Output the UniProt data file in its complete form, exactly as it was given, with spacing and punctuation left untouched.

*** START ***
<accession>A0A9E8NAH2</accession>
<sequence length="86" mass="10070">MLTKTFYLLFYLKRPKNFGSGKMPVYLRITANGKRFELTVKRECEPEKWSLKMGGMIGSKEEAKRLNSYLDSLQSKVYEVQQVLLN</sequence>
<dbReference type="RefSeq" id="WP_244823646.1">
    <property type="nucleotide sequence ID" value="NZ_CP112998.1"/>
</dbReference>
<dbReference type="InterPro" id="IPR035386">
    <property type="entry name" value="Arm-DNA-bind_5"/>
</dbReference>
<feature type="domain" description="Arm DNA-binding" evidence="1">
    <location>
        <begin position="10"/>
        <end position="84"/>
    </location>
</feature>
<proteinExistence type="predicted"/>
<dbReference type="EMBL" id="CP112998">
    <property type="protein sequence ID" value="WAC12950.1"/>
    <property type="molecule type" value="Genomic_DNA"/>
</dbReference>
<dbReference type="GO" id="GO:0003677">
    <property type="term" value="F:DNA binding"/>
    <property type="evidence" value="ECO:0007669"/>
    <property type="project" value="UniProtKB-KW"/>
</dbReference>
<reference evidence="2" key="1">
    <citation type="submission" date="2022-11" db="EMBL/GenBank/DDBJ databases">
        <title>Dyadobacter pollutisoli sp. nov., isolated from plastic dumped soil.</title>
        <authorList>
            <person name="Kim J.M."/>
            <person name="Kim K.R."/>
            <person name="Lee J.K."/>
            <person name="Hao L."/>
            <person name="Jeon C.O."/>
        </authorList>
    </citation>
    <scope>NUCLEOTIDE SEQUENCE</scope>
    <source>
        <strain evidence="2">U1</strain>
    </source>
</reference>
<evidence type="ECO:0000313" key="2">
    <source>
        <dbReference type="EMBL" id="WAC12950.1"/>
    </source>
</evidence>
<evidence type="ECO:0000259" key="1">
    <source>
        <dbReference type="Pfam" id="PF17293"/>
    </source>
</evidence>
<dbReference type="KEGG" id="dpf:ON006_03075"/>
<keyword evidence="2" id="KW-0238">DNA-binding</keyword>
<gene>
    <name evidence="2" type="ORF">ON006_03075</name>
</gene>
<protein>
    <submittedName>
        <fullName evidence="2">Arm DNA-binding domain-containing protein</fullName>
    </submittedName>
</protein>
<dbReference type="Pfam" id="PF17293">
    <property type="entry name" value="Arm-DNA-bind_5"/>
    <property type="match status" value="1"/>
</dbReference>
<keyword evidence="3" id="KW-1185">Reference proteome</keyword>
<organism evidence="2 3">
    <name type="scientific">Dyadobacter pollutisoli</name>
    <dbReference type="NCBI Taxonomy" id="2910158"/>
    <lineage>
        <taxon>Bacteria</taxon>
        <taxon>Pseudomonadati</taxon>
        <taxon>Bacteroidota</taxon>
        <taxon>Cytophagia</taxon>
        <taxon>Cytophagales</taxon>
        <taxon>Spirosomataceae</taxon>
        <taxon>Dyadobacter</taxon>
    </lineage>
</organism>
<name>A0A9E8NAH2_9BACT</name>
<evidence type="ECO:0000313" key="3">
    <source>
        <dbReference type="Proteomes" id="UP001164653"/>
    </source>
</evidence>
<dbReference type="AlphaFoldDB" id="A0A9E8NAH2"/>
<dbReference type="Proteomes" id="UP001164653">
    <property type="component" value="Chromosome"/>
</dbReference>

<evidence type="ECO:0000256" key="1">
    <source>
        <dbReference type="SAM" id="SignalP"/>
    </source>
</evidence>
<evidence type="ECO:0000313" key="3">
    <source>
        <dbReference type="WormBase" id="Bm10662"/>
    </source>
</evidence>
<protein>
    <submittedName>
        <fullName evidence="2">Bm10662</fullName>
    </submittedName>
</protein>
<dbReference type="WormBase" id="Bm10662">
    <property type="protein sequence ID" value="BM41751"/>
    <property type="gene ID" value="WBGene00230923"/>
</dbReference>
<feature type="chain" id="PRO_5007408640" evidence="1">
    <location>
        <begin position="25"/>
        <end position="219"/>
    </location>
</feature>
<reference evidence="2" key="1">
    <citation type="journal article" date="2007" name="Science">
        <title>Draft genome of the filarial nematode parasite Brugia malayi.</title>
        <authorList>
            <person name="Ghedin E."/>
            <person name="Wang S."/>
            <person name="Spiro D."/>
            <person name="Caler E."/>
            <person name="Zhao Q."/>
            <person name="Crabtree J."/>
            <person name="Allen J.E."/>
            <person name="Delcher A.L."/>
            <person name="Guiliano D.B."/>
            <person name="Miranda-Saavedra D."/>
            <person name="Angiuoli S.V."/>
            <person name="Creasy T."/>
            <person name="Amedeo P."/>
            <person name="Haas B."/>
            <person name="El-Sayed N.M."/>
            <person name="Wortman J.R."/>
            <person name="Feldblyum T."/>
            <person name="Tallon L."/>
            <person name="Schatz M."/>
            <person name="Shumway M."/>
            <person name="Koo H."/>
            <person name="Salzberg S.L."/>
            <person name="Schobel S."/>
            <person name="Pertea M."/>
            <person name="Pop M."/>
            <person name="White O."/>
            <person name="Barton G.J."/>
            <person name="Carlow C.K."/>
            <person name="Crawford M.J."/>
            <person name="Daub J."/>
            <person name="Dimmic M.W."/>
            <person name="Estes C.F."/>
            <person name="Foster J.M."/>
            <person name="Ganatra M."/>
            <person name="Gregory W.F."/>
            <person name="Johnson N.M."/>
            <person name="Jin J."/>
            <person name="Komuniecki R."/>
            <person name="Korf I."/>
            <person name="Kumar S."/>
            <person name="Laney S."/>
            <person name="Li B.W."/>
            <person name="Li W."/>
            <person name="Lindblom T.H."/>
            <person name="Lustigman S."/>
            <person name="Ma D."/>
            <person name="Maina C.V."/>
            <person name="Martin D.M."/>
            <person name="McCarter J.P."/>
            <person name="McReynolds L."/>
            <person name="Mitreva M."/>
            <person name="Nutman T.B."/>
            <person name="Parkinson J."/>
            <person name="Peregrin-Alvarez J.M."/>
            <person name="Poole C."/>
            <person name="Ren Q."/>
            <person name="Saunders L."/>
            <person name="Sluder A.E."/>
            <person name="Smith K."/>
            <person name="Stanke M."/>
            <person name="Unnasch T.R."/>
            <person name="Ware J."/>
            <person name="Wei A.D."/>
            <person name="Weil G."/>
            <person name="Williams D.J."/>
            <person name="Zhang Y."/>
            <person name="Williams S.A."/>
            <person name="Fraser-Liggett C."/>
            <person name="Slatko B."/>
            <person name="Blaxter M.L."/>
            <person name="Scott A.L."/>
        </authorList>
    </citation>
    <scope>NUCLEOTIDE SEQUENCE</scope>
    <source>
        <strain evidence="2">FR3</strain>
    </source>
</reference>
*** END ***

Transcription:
<accession>A0A9E8NAH2</accession>
<sequence length="86" mass="10070">MLTKTFYLLFYLKRPKNFGSGKMPVYLRITANGKRFELTVKRECEPEKWSLKMGGMIGSKEEAKRLNSYLDSLQSKVYEVQQVLLN</sequence>
<dbReference type="RefSeq" id="WP_244823646.1">
    <property type="nucleotide sequence ID" value="NZ_CP112998.1"/>
</dbReference>
<dbReference type="InterPro" id="IPR035386">
    <property type="entry name" value="Arm-DNA-bind_5"/>
</dbReference>
<feature type="domain" description="Arm DNA-binding" evidence="1">
    <location>
        <begin position="10"/>
        <end position="84"/>
    </location>
</feature>
<proteinExistence type="predicted"/>
<dbReference type="EMBL" id="CP112998">
    <property type="protein sequence ID" value="WAC12950.1"/>
    <property type="molecule type" value="Genomic_DNA"/>
</dbReference>
<dbReference type="GO" id="GO:0003677">
    <property type="term" value="F:DNA binding"/>
    <property type="evidence" value="ECO:0007669"/>
    <property type="project" value="UniProtKB-KW"/>
</dbReference>
<reference evidence="2" key="1">
    <citation type="submission" date="2022-11" db="EMBL/GenBank/DDBJ databases">
        <title>Dyadobacter pollutisoli sp. nov., isolated from plastic dumped soil.</title>
        <authorList>
            <person name="Kim J.M."/>
            <person name="Kim K.R."/>
            <person name="Lee J.K."/>
            <person name="Hao L."/>
            <person name="Jeon C.O."/>
        </authorList>
    </citation>
    <scope>NUCLEOTIDE SEQUENCE</scope>
    <source>
        <strain evidence="2">U1</strain>
    </source>
</reference>
<evidence type="ECO:0000313" key="2">
    <source>
        <dbReference type="EMBL" id="WAC12950.1"/>
    </source>
</evidence>
<evidence type="ECO:0000259" key="1">
    <source>
        <dbReference type="Pfam" id="PF17293"/>
    </source>
</evidence>
<dbReference type="KEGG" id="dpf:ON006_03075"/>
<keyword evidence="2" id="KW-0238">DNA-binding</keyword>
<gene>
    <name evidence="2" type="ORF">ON006_03075</name>
</gene>
<protein>
    <submittedName>
        <fullName evidence="2">Arm DNA-binding domain-containing protein</fullName>
    </submittedName>
</protein>
<dbReference type="Pfam" id="PF17293">
    <property type="entry name" value="Arm-DNA-bind_5"/>
    <property type="match status" value="1"/>
</dbReference>
<keyword evidence="3" id="KW-1185">Reference proteome</keyword>
<organism evidence="2 3">
    <name type="scientific">Dyadobacter pollutisoli</name>
    <dbReference type="NCBI Taxonomy" id="2910158"/>
    <lineage>
        <taxon>Bacteria</taxon>
        <taxon>Pseudomonadati</taxon>
        <taxon>Bacteroidota</taxon>
        <taxon>Cytophagia</taxon>
        <taxon>Cytophagales</taxon>
        <taxon>Spirosomataceae</taxon>
        <taxon>Dyadobacter</taxon>
    </lineage>
</organism>
<name>A0A9E8NAH2_9BACT</name>
<evidence type="ECO:0000313" key="3">
    <source>
        <dbReference type="Proteomes" id="UP001164653"/>
    </source>
</evidence>
<dbReference type="AlphaFoldDB" id="A0A9E8NAH2"/>
<dbReference type="Proteomes" id="UP001164653">
    <property type="component" value="Chromosome"/>
</dbReference>

<evidence type="ECO:0000256" key="1">
    <source>
        <dbReference type="SAM" id="SignalP"/>
    </source>
</evidence>
<evidence type="ECO:0000313" key="3">
    <source>
        <dbReference type="WormBase" id="Bm10662"/>
    </source>
</evidence>
<protein>
    <submittedName>
        <fullName evidence="2">Bm10662</fullName>
    </submittedName>
</protein>
<dbReference type="WormBase" id="Bm10662">
    <property type="protein sequence ID" value="BM41751"/>
    <property type="gene ID" value="WBGene00230923"/>
</dbReference>
<feature type="chain" id="PRO_5007408640" evidence="1">
    <location>
        <begin position="25"/>
        <end position="219"/>
    </location>
</feature>
<reference evidence="2" key="1">
    <citation type="journal article" date="2007" name="Science">
        <title>Draft genome of the filarial nematode parasite Brugia malayi.</title>
        <authorList>
            <person name="Ghedin E."/>
            <person name="Wang S."/>
            <person name="Spiro D."/>
            <person name="Caler E."/>
            <person name="Zhao Q."/>
            <person name="Crabtree J."/>
            <person name="Allen J.E."/>
            <person name="Delcher A.L."/>
            <person name="Guiliano D.B."/>
            <person name="Miranda-Saavedra D."/>
            <person name="Angiuoli S.V."/>
            <person name="Creasy T."/>
            <person name="Amedeo P."/>
            <person name="Haas B."/>
            <person name="El-Sayed N.M."/>
            <person name="Wortman J.R."/>
            <person name="Feldblyum T."/>
            <person name="Tallon L."/>
            <person name="Schatz M."/>
            <person name="Shumway M."/>
            <person name="Koo H."/>
            <person name="Salzberg S.L."/>
            <person name="Schobel S."/>
            <person name="Pertea M."/>
            <person name="Pop M."/>
            <person name="White O."/>
            <person name="Barton G.J."/>
            <person name="Carlow C.K."/>
            <person name="Crawford M.J."/>
            <person name="Daub J."/>
            <person name="Dimmic M.W."/>
            <person name="Estes C.F."/>
            <person name="Foster J.M."/>
            <person name="Ganatra M."/>
            <person name="Gregory W.F."/>
            <person name="Johnson N.M."/>
            <person name="Jin J."/>
            <person name="Komuniecki R."/>
            <person name="Korf I."/>
            <person name="Kumar S."/>
            <person name="Laney S."/>
            <person name="Li B.W."/>
            <person name="Li W."/>
            <person name="Lindblom T.H."/>
            <person name="Lustigman S."/>
            <person name="Ma D."/>
            <person name="Maina C.V."/>
            <person name="Martin D.M."/>
            <person name="McCarter J.P."/>
            <person name="McReynolds L."/>
            <person name="Mitreva M."/>
            <person name="Nutman T.B."/>
            <person name="Parkinson J."/>
            <person name="Peregrin-Alvarez J.M."/>
            <person name="Poole C."/>
            <person name="Ren Q."/>
            <person name="Saunders L."/>
            <person name="Sluder A.E."/>
            <person name="Smith K."/>
            <person name="Stanke M."/>
            <person name="Unnasch T.R."/>
            <person name="Ware J."/>
            <person name="Wei A.D."/>
            <person name="Weil G."/>
            <person name="Williams D.J."/>
            <person name="Zhang Y."/>
            <person name="Williams S.A."/>
            <person name="Fraser-Liggett C."/>
            <person name="Slatko B."/>
            <person name="Blaxter M.L."/>
            <person name="Scott A.L."/>
        </authorList>
    </citation>
    <scope>NUCLEOTIDE SEQUENCE</scope>
    <source>
        <strain evidence="2">FR3</strain>
    </source>
</reference>